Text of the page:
come again?Last year when I went to Egg Rolls & Egg Creams
I had thoughts
of completing some of the Lower East Side section of the Loop. Yeah, it didn’t happen. I did some exploring, but not along the river. In truth, some of the same happened yesterday.It was a beautiful day for the Festival, during which I learned a lot
about the synagogue’s history
. It really is amazing that it was saved and preserved in such wonderful detail. As a result, it stands out as a relic from another era and time among the 21st century chaos that is Chinatown.After leaving the Festival, I retraced my steps along Eldridge Street toward Houston (destination: Katz and Russ & Daughters) when I happened upon Adath Jeshurun of Jassy aka the Emory Roth synagogue at 58 Rivington Street
. It’s apparently now a private house
, but whatever it is, it’s in a sad state. It really highlights the value of restoring Eldridge Street, which apparently had pigeons roosting in its balconies at one point. The Lower East Side has some amazing history and I definitely need to explore it more.Katz and Russ & Daughters (best twitter bio
ever, btw: After almost 100 years, it was time for a Twitter). I honestly didn’t have a great desire to visit, but it seems like one of those NYC Bucket List things. Walking up Eldridge, you hit Russ & Daughters first as it’s further west. When I first saw the marquee, I had no idea what the appetizer part meant–and I thought it was a secondary location. Nope, it means things that go with bagels
. Lots more learnings in the blog
, and now I’m hungry. I wish I had been yesterday because I’d probably have gotten lox. From there, it’s on to Katz’ which sits along side Lobster Joint
and Cold Stone? There’s something very wrong with that.
Some of the change around the Bowery is a very good thing. Harvey Wang has captured a lot of that in his photos (A World of Change on the Lower East Side) and his writing (1,000 men in flop/lodging houses as of 2001, down from 25-75K men sleeping on the Bowery-wow!) Is allÂ of it good? That’s subject to debate, although Annie Polland made a good point when she said:
“If you went to someone who lived in a tenement 100 years ago and said, ‘We’re preserving this tenement,’ they’d say, ‘What? Are you crazy?’” Ms. Polland said. “They’d rather see their grandchildren or great-grandchildren living in a luxury condo. ”
I think there has to be some middle ground between progress and Katz located in what is beginning to look like a strip mall.
That was the end of my planned exploring for the day, and I wasn’t sure where I wanted to go next. I happened upon a Citi Bike stand and thought possibly of biking to the craziness that is Magnolia to find Buckeye Balls, but I’m glad I didn’t as they don’t carry them. Does anyone know a bakery in NYC that has them?
I kept wiggling south and vaguely east-ish (still in search of Buckeye Balls) and hit: Essex Street Market and Economy Candy ( drool!) en route to DessertsNYC, which unfortunately is closed. Note to self: check Yelp before departing on wild goose chases. It was then that I essentially gave up on the buckeye ball quest and was again tempted by the CitiBike stand, this time at E. Broadway & Essex and I decided why not give it a whirl.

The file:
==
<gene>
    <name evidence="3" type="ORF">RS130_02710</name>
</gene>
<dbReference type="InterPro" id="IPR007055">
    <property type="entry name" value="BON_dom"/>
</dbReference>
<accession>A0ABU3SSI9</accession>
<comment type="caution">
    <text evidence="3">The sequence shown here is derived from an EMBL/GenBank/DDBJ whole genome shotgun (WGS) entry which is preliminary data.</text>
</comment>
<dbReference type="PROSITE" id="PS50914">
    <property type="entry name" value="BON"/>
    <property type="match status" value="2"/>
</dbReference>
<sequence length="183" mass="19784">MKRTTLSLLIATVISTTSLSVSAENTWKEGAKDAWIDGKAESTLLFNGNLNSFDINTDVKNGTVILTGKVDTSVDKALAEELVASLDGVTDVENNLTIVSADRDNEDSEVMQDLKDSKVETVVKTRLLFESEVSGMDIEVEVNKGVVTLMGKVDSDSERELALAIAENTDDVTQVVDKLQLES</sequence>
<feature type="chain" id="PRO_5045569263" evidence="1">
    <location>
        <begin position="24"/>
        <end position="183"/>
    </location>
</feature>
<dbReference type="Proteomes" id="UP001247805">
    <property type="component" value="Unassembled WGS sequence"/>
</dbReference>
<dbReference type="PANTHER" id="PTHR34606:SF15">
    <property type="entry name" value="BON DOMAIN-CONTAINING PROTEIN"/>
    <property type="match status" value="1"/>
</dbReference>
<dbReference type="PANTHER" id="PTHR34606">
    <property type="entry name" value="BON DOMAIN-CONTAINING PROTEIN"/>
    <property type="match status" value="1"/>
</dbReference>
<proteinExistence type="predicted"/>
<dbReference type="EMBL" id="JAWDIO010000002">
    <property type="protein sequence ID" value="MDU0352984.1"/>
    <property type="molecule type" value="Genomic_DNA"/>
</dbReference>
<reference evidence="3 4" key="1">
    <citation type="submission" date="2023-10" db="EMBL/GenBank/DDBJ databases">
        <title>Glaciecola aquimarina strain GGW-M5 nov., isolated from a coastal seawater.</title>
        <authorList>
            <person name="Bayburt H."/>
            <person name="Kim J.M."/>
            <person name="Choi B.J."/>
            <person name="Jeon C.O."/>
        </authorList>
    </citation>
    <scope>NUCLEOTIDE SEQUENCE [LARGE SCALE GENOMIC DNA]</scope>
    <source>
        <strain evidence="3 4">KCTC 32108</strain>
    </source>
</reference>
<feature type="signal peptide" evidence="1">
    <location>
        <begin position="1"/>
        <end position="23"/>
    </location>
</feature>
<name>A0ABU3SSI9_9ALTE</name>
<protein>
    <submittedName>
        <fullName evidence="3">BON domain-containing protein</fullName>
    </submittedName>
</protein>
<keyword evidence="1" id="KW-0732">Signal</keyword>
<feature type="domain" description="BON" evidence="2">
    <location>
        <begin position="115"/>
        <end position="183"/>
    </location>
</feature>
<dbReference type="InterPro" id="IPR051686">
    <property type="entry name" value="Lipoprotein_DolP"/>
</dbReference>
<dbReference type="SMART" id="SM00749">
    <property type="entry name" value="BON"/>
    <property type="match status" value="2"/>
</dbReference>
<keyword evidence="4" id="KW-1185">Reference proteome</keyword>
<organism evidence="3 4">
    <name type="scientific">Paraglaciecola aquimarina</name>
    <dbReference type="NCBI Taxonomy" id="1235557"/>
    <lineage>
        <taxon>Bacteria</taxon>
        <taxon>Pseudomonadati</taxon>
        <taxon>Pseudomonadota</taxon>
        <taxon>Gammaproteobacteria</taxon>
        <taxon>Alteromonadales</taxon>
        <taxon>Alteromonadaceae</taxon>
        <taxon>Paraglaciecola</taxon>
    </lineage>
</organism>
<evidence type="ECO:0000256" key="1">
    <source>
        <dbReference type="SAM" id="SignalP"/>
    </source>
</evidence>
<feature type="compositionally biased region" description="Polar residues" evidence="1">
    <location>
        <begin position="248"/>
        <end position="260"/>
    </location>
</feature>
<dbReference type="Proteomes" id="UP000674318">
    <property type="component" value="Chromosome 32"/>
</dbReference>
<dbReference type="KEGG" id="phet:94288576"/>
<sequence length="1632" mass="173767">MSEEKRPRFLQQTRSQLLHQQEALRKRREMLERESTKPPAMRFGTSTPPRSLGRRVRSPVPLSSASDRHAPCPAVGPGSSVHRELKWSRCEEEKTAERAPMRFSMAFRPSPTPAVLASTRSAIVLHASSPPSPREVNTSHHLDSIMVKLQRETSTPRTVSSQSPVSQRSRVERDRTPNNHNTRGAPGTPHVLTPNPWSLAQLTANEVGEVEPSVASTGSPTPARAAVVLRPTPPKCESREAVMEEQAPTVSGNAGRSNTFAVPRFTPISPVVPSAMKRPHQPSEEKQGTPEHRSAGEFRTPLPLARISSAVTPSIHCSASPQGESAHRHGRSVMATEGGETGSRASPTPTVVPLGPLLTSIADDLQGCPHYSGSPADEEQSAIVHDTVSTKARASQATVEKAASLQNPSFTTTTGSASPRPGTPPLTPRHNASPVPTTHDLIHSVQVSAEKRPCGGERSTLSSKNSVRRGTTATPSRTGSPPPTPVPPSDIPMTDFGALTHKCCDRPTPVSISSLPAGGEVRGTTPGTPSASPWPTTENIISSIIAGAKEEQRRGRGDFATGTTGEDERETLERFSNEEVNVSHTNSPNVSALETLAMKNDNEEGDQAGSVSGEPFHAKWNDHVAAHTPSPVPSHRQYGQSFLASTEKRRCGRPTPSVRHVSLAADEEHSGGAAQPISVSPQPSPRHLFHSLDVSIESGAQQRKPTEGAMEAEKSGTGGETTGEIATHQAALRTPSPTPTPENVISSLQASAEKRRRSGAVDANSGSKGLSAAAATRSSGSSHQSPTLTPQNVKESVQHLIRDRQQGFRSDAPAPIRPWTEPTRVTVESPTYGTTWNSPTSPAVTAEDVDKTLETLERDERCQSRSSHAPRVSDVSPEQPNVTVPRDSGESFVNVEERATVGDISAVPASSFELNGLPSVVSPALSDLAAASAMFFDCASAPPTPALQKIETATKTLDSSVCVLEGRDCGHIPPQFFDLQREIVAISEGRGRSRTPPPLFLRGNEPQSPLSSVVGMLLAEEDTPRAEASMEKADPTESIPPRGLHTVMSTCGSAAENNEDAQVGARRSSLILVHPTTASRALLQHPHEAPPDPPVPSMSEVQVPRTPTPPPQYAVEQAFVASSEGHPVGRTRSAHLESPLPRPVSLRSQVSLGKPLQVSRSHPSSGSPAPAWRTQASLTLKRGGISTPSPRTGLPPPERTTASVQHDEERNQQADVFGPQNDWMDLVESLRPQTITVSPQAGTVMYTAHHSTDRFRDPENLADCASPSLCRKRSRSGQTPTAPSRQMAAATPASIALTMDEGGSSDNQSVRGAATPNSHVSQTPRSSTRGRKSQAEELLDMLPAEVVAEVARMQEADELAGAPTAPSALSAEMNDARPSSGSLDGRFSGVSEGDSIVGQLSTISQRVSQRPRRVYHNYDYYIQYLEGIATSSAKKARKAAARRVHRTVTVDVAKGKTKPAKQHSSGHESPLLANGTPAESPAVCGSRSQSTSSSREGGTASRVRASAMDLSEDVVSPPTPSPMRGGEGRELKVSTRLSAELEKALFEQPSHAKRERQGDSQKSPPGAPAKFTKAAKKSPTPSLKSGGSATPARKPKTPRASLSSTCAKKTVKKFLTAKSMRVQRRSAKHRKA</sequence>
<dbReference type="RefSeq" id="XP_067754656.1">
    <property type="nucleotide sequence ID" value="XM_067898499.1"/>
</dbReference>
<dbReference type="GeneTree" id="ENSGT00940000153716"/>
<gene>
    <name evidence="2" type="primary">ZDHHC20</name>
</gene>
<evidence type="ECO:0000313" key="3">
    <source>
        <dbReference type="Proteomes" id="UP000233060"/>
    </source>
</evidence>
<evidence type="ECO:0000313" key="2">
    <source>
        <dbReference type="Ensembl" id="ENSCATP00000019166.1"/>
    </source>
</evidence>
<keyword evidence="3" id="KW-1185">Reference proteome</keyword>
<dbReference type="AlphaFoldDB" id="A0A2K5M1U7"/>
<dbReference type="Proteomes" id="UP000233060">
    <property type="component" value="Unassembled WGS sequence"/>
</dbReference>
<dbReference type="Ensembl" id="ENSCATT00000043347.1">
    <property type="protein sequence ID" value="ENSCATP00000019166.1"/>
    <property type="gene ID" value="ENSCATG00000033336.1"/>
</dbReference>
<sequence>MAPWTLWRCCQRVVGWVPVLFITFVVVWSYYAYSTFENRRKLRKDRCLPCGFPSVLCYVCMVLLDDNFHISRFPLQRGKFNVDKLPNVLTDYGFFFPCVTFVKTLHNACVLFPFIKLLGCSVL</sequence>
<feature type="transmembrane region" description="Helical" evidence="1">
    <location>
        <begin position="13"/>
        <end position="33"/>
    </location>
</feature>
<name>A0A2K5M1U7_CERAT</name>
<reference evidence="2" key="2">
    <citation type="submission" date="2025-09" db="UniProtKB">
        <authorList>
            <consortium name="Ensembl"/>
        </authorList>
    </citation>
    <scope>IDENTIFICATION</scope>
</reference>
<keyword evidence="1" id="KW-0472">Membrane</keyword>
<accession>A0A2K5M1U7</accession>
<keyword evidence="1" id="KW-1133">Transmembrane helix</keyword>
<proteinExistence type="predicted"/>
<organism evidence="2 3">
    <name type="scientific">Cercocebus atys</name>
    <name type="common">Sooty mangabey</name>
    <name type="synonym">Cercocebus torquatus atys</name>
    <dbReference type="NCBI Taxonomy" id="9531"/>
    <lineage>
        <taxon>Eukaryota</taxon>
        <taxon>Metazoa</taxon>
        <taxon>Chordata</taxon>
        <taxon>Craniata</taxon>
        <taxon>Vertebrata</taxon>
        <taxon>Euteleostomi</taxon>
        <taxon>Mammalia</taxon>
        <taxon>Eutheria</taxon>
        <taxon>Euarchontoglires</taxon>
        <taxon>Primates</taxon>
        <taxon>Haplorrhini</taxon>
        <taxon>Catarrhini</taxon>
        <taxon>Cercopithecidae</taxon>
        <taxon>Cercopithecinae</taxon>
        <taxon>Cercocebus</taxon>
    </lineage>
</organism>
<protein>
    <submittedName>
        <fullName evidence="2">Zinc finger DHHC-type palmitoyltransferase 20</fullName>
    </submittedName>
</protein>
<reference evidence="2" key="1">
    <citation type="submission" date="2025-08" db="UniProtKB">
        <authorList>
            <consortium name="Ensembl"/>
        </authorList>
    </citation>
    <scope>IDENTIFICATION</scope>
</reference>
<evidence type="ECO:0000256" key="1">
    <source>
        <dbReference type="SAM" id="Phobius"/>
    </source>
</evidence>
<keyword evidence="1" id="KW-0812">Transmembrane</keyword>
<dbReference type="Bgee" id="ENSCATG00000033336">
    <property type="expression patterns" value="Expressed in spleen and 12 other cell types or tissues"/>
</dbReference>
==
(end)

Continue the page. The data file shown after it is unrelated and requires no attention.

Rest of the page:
After a few false starts (machine not working, no available bikes), I got one at Cherry and Market and was off. With that 10 feet of road between the bike stand and the Greenway, I crossed riding a bike on a NYC street off the “bucket list” (nope, still no formal bucket list although I’m working on one — but this is definitely something that would be on it. I miss commuting by bike like I did in Osaka, but there’s no way I’d do it here.Â Unsure of my pace on a road bike, I decided to check the bike in at Battery Park and then plan where I wanted to go. A break for a Diet Coke and A/C was nice and I checked out my next bike at State St. across from the Shrine of St. Elizabeth Ann Seton, another of those downtown sites I want to explore. One day. (NB: the $9.95 day pass doesn’t give you the bike for a day, just for unlimited 30 minute increments within the 24 hour period.)
From there it was back north along the path I’d just traced from Market St. to the Battery and up to E. 35th. I originally planned to swap bikes at Houston, but poor planning/timing led to me sucking up the overtime fee and finishing the ride.Â The view heading north into Stuyvesant Cove is among the best in NYC with the water and skyline.
I pulled into the Citi Bike Station at E. 35th and the Ferry Terminal and with that, the Loop is done. I walked south along the East River Promenade to 59th St. and there is no Greenway (PDF) between these two points due to the UN. I’ve walked 1st Ave many times. I’ll do it again if the Greenway is ever completed. But for now, it’s done.
Thoughts on finishing it via bike:
- the 6.21 mile ride was nothing. If I was ever to do the Manhattan Saunter, I’d do it via bike. But not a timed bike like Citi Bike — 30 minute increments is too short for me.
- It certainly makes dull points (between the Battery and South Street Seaport) go quickly
- It’s hard to stop and take photos — certainly nowhere near as easy as on foot. It feels more like a race than a meander, which is what I like about the Loop.
All in all, a gorgeous day for a walk/ride and much better than being in the gym.
Onto the next location/challenge.